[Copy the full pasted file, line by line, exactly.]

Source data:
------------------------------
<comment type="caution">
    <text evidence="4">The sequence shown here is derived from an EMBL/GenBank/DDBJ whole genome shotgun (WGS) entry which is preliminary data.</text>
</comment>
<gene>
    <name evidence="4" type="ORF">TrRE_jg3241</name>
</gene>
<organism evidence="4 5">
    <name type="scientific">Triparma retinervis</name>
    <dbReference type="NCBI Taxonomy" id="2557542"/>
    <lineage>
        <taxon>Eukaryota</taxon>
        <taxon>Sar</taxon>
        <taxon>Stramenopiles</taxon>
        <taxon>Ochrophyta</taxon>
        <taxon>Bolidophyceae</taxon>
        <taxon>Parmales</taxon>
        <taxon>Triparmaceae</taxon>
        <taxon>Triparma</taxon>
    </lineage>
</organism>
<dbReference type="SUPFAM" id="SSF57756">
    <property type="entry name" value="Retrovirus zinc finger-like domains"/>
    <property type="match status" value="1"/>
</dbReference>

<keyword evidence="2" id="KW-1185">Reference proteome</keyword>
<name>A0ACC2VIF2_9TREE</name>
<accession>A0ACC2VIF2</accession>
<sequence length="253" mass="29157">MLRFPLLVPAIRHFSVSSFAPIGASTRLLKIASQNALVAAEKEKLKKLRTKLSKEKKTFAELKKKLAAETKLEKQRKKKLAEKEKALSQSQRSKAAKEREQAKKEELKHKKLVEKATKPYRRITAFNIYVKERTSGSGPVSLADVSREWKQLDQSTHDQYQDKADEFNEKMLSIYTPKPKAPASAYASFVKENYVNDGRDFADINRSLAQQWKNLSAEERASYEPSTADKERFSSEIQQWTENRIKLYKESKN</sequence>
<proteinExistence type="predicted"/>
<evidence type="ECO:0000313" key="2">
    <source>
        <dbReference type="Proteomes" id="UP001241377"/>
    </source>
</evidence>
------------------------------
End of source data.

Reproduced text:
<comment type="caution">
    <text evidence="4">The sequence shown here is derived from an EMBL/GenBank/DDBJ whole genome shotgun (WGS) entry which is preliminary data.</text>
</comment>
<gene>
    <name evidence="4" type="ORF">TrRE_jg3241</name>
</gene>
<organism evidence="4 5">
    <name type="scientific">Triparma retinervis</name>
    <dbReference type="NCBI Taxonomy" id="2557542"/>
    <lineage>
        <taxon>Eukaryota</taxon>
        <taxon>Sar</taxon>
        <taxon>Stramenopiles</taxon>
        <taxon>Ochrophyta</taxon>
        <taxon>Bolidophyceae</taxon>
        <taxon>Parmales</taxon>
        <taxon>Triparmaceae</taxon>
        <taxon>Triparma</taxon>
    </lineage>
</organism>
<dbReference type="SUPFAM" id="SSF57756">
    <property type="entry name" value="Retrovirus zinc finger-like domains"/>
    <property type="match status" value="1"/>
</dbReference>

<keyword evidence="2" id="KW-1185">Reference proteome</keyword>
<name>A0ACC2VIF2_9TREE</name>
<accession>A0ACC2VIF2</accession>
<sequence length="253" mass="29157">MLRFPLLVPAIRHFSVSSFAPIGASTRLLKIASQNALVAAEKEKLKKLRTKLSKEKKTFAELKKKLAAETKLEKQRKKKLAEKEKALSQSQRSKAAKEREQAKKEELKHKKLVEKATKPYRRITAFNIYVKERTSGSGPVSLADVSREWKQLDQSTHDQYQDKADEFNEKMLSIYTPKPKAPASAYASFVKENYVNDGRDFADINRSLAQQWKNLSAEERASYEPSTADKERFSSEIQQWTENRIKLYKESKN</sequence>
<proteinExistence type="predicted"/>
<evidence type="ECO:0000313" key="2">
    <source>
        <dbReference type="Proteomes" id="UP001241377"/>
    </source>
</evidence>